Either way this plays out, the NSA’s going to be perturbed. If the appropriations bill sails through with the amendment attached, it will be faced with a possible ban on part of its domestic surveillance activities. There’s little doubt the NSA will get its powers reinstated, but it will have to go through a very public battle in order to do so. In the current climate, it’s doubtful that many would leap to its defense, other than the usual suspects.

If Amash’s amendment is prevented from receiving a floor vote, the entire appropriations bill might be shot down. If that happens, and the Department of Defense’s budget is in jeopardy, you can imagine the Speaker’s office will be quickly filling up with agency heads looking to get their hands on an impotent Boehner.

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Comments on “Rep. Justin Amash Now Looking To Strip NSA Of Its Power To Collect Phone Data On Innocent Americans”

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out_of_the_blue says:

There's not an either: the NSA is not going to be perturbed.

“Either way this plays out, the NSA’s going to be perturbed.”

“very public battle in order to do so” — Yeah, that’s the true purpose of the limited hangout with Snowden! To make NSA known to the public, and show how powerful it is. Then on to the next level of tyranny.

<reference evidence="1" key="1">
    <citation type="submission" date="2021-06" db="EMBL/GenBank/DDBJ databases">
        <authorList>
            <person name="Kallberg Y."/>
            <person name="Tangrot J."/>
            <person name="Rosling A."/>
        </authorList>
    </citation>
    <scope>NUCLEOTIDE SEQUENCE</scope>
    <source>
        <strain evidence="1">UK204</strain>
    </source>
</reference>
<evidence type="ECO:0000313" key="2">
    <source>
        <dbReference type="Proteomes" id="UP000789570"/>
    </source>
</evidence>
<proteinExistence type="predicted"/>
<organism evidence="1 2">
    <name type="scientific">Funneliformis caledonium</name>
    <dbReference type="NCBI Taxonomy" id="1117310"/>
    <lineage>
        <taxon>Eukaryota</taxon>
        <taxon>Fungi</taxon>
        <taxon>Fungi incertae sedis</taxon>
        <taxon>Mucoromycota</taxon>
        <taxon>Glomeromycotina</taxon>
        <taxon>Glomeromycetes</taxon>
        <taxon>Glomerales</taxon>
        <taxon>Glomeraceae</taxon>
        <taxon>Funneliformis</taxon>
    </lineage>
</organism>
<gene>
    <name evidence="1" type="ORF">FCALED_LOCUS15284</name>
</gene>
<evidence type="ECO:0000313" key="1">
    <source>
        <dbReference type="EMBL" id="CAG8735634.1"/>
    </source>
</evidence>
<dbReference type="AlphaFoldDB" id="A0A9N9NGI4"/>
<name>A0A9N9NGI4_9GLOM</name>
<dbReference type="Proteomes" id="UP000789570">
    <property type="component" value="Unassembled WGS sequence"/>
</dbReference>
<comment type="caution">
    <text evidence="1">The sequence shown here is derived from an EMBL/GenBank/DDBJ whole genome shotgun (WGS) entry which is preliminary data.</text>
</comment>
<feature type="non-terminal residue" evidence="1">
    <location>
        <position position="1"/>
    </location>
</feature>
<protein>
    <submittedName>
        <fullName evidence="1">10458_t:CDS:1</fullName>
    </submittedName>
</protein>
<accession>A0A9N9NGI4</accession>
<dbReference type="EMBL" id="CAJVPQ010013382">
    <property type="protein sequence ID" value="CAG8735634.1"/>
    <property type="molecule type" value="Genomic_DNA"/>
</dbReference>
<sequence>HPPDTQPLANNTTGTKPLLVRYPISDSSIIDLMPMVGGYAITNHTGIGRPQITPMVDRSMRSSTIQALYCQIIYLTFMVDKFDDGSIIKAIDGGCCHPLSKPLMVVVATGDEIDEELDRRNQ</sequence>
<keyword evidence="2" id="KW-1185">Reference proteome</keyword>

Insufficient cynicism, symptoms of which are mentioning political parties, politicians, or supposing that The Establishment is even being slowed in its grab for absolute power, does not serve us well. Reality is grim, but you can’t even start on a solution until grasp the scale of the problem. The whole system is corrupt and every politician is on the game.

Anonymous Coward says:

Re: There's not an either: the NSA is not going to be perturbed.

I have to agree with your cynical feelings but there are occasionally not only honest politicians (meaning not bribeable) ones that are insightful too.

The issue is that most people not only want honest politicians but one that will exploit the system for for them. If there is no exploitation by redirection public funds to private organizations then the people simply vote for some one else who will engage in such exploration. Then of course there are the fan boys known as pundits that reinforce this attitude in order to financially profit by declaring all such action by one group against another is fair because of some historical perceived grievance.

That Anonymous Coward (profile) says:

An observation.